In the 19th Century, construction of lighthouses along the Atlantic coast was critical for the safety of merchant mariners transporting goods and materials by sea. In 1828, the U.S. government tpurchased four acres on Nobska (Nobsque) Point for $160 and the first lighthouse on the site, a wooden structure that incorporated Keeper’s quarters, was constructed at a cost of $2,249.
In 1841, the first Fresnel lens (pronounced “frennel”) was installed. Named for French physicist Augustin Fresnel, these massive glass lenses are cleverly designed to gather light from a source, concentrate it and emit a beam with a range of many nautical miles. Peter Dagget, the lightkeeper in 1845, reported using ten oil lamps, which consumed 339 gallons annually, carried by hand up to the light room.
The wooden light structure operated for 47 years and was replaced in 1876 by the present, 40-foot tall cast iron lighthouse, which was manufactured in Chelsea, Massachusetts. A separate house for the lightkeeper was also built that year. The Fresnel lens was upgraded to a larger, 4th-order lens in 1888; this lens is still in place today and may be viewed during a lighthouse tower tour.
Improvements were periodically added to the facility, including construction of a brick oil-house, a paint locker and, in 1875, a fog bell tower. In 1905 a second Keeper’s dwelling was added; a 1½ story, wood frame structure built at a cost of $6,000. By 1919, electricity had come to Cape Cod and the light was electrified with a 150-watt bulb, making oil largely obsolete.
During the 1930s and 40s, technological advances were incorporated. A radio tower was erected in 1937, used for triangulation bearings with Cleveland Ledge and Butler Flats in New Bedford. The fog bell was replaced in 1948 by a compressed air diaphragm horn.
KEEPERS AND STEWARDS
The Nobska Point Lighthouse was operated by the U.S. Lighthouse Service for 111 years, from 1828 until 1939, when the Service was merged with the U.S. Coast Guard. By 1949, the Woods Hole Coast Guard also had responsibility for 23 other manned lighthouses as well as for eight lightships: Nantucket, Handkerchief, Pollack Rip, Stone Horse, Cross Rip, Vineyard, Hens and Chickens, and Brenton Reef.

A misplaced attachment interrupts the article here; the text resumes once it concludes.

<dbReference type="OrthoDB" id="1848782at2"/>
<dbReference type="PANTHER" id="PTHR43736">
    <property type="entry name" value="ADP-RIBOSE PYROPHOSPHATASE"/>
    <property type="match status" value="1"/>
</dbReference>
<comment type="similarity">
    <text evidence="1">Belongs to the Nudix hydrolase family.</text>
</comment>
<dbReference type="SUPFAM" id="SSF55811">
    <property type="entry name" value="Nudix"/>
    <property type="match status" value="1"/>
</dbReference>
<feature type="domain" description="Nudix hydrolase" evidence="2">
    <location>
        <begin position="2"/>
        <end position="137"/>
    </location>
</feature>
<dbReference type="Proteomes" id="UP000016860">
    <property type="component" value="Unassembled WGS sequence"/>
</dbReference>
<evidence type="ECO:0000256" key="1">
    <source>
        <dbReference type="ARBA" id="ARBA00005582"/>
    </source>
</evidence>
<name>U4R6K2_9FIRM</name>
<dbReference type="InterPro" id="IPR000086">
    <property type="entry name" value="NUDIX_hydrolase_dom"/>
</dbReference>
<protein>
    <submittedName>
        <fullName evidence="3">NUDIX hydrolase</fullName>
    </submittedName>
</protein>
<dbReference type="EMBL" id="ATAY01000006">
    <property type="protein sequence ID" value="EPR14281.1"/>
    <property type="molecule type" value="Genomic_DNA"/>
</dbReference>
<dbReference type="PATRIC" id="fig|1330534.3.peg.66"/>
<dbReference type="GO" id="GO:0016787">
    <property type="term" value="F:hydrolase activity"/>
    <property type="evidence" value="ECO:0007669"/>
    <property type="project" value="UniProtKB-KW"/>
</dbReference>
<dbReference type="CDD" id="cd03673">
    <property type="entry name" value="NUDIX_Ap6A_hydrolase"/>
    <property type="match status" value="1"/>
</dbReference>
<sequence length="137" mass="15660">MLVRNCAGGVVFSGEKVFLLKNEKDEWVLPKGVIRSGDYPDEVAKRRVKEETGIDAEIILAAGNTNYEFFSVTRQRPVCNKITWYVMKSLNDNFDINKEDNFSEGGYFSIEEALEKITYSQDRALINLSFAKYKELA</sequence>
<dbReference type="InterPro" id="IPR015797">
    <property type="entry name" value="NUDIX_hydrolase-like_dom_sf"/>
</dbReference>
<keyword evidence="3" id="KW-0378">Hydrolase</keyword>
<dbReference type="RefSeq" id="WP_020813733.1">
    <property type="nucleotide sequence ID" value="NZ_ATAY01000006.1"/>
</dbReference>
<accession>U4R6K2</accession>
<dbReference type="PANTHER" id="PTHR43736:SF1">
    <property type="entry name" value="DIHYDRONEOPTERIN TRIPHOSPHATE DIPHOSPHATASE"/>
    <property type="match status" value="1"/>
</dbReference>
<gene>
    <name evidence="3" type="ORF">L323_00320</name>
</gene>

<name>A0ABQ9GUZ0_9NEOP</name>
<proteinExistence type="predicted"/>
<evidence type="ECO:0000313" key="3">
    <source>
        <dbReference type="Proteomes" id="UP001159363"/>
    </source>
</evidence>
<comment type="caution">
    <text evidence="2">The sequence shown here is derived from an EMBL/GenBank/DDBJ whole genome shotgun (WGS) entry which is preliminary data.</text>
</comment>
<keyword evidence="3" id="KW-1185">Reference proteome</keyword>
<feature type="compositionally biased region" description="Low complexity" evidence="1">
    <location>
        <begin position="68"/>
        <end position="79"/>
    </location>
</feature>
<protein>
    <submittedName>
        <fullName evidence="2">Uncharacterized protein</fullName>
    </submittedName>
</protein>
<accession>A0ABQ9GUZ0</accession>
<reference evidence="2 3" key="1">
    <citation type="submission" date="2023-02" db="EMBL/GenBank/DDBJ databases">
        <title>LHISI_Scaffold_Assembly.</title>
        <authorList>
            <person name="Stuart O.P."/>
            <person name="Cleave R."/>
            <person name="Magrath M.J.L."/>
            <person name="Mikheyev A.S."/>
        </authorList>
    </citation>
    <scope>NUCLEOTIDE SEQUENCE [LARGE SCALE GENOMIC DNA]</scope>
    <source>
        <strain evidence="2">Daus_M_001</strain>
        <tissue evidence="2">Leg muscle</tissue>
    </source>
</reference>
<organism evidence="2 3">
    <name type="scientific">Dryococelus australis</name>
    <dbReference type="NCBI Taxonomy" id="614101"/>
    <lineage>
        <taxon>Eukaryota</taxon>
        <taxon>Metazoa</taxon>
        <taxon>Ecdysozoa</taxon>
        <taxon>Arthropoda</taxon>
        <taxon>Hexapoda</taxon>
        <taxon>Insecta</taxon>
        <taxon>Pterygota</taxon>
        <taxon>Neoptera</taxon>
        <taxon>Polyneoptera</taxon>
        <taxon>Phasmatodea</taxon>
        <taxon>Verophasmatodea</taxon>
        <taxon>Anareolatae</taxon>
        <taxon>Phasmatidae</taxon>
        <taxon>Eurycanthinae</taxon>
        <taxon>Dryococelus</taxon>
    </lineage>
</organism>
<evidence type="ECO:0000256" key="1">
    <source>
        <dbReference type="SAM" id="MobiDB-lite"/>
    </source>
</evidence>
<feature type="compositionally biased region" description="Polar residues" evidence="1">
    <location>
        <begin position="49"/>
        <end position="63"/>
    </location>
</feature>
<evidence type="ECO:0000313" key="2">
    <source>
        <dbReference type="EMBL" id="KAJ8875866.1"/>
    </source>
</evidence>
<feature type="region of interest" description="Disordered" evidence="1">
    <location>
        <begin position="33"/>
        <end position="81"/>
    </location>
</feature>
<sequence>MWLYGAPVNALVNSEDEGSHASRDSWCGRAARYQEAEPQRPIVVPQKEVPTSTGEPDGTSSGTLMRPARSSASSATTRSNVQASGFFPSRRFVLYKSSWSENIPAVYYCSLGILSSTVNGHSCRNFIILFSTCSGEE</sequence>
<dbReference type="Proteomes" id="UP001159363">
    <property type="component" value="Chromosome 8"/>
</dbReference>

The last civilian lightkeeper at Nobska Point Lighthouse was Joseph Hindley, who retired in 1972. He was replaced by active-duty Coast Guard enlisted personnel. In 1985, the light was automated, eliminating the need for full-time keepers. The quarters were converted into the residence for the area Coast Guard Commander, which use continued until 2013, when it was determined that the structure was in need of extensive repair.
Auxiliary Flotilla 11-2, Woods Hole, “adopted” Nobska Point Lighthouse from the Coast Guard in 1994 to provide general maintenance and to conduct public tours. As the Auxiliary Flotilla is an adjunct of the Coast Guard their service ended in 2014. During their time of service more than 1,000 people visited the lighthouse annually.
In 2013 the last Commander to live at Nobska moved out. U.S. Coast Guard determined that the House needed too much work for the next Commander to move in and looked for a partner to assume responsibility for the Keeper’s House, Lighthouse Tower, and land surrounding the structures. The Town of Falmouth was the successful bidder, becoming the licensee with the understanding that the property would continue to belong to the federal government and, as public property, must be open to the public.
The Town, in turn, in March 2016, gave responsibility for restoration, maintenance, and operation as a museum to the Friends of Nobska Light. The Friends have restored the Tower and are working on the rehabilitation of the Keeper’s House and developing the Museum.